I just learned that ATP can not be stored in excess and is only made by the body when it is needed. What makes ATP, like glucose and fat is what is stored under the skin or wherever. Now why cant the body just produce ATP and store it for heavy, heavy exercise when it would advantageous for it to be ready rather than it going through the production phase and then used. When I say ATP storage I mean in large amounts.
Let's compare ATP, glucose and fatty acids in terms of energy storage.
- ATP has a molecular weight of 507 Da
- Glucose has a molecular weight of 180 Da, and contains the same amount of energy as 31 ATP molecules
- Fatty acids vary in size, but a gram of fat contains about twice as much energy as a gram of glucose (or glycogen)
The difference in energy density is huge, you would need enormous amounts of ATP to replace glucose/glycogen as energy storage mechanism, not to speak of fat. You can't put an arbitrary amount of ATP molecules into a cell, you 'll get into problems due to the osmotic pressure lots of molecules inside the cell would cause. Glucose is stored as glycogen in cells due to this effect, which makes one large glycogen molecule out of lots of glucose molecules.
The energy density difference is even larger if you take into account that ATP and glucose bind water, while fat is stored without surrounding water. The actual difference in energy density of glycogen and fat is around 6 times.
ATP is also not as stable as fat, it can get hydrolized in water. This would be a problem for long-term storage of energy.
You'll find some more details in Albert's "Molecular Biology of the Cell"
I think @AlanBoyd and @MadScientist have touched on the answer, fat is better suited by density for storing energy than ATP; ATP is optimal for quick conversion to bioenergy. Look at the question in another way: ATP in bioenergy cycle is dynamic - its an energy flux from food and breath to bioenergy.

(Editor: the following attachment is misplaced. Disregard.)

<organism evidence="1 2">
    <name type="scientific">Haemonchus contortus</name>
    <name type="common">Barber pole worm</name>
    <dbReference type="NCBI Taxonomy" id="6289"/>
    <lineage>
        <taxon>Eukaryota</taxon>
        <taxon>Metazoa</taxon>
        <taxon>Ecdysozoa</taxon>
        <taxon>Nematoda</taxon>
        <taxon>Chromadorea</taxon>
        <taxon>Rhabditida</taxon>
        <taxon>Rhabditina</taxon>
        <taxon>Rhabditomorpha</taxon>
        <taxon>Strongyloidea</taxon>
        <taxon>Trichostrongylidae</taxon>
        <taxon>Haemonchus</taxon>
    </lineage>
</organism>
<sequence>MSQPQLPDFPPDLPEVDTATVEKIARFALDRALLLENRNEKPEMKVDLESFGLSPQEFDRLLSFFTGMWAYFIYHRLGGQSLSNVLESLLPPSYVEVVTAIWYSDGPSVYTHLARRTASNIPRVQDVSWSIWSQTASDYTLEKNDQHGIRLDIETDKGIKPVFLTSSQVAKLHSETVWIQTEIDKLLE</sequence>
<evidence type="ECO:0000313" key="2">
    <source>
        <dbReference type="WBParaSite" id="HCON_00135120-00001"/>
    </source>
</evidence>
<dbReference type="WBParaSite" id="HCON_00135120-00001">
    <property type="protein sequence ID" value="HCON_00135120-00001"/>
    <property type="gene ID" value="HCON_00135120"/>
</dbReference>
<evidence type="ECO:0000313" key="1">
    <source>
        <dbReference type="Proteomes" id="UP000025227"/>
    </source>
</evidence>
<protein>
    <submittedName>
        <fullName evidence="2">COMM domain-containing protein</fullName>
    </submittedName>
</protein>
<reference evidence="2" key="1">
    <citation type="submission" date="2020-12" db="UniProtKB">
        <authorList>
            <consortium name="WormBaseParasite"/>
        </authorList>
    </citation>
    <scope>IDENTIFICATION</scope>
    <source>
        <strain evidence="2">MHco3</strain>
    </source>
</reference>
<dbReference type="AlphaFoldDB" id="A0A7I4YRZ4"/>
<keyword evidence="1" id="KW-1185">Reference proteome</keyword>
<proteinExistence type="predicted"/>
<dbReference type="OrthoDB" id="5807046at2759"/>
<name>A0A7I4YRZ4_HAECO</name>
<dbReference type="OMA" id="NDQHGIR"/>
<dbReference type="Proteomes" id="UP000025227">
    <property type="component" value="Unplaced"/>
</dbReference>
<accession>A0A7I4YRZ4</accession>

Biological energy is used at essentially the same rate at which we take it in. The vast majority is used as soon as its available. If we were to try to store enough ATP for say an hour the costs would be large.
This back of the envelope calculation (see section 3.8) shows that 1 day of ATP is 64.5kg for a 2800 kcal a day energy intake. Approximately equal to body weight.
Of course ATP is stored in excess - just a few seconds worth though, 8 if you believe competitive cyclists. ATP is a pretty small quantum of energy... Even an hour storage would add 12 pounds to an adult body weight. That's a lot. And what advantage would this give us? We might be able to engage in high energy activities (which use ATP faster than we can make it) for longer. But up to now it looks as if improvements in efficiency in generating ATP have been adequate for animals to stay competitive.
Look at how evolution has dealt with the other component of bioenergy: oxygen. We can't hold our breath for more than a few minutes. 22 minutes is the current human record; impressive but still not that long. Oxygen is in plentiful supply brought in from outside and the adaptive costs to storing oxygen internally would simply not justify building up such a capacity for most of us. It seems even that aquatic mammals only hold their breath for a similar amount of time as we can if we practice. 20 minutes for Orcas. Penguins too. This isn't meant to be a survey of all animals ability to store oxygen, the point being that storage of oxygen has an adaptive cost that is not trivial.
Not a complete answer, but a few random thoughts to start off the conversation:
1) There is another molecule that is used as a fast access store, and that is phosphocreatine which can be used to very rapidly rephosphorylate ADP in muscle. In resting muscle it is present at about 5x the level of ATP.
2) Levels of ATP are also used by cells as a regulatory input - in other words the fall in ATP levels with the onset of exercise triggers a response to replenish ATP through e.g. the breakdown of glycogen. In this view it is useful to have a final stage "energy currency" which can act directly as an enzyme substrate and whose level is a sensitive indicator of current energy demand.
3) ATP is also a substrate for RNA polymerase. If ATP was present at vastly higher levels than UTP, CTP and GTP it would probably cause errors in transcription, and might also interfere with the regulatory role of GTP binding proteins, since it would act as a competitor for binding at the GTP binding site.
4) In any case, if ATP was to be maintained at a much higher concentration for rapid use, presumably as soon as it began to be used the ATP generating systems would have to start up to try to replenish the pool. In other words things would really be no different from the way they are, but would simply operate at a higher resting level of ATP.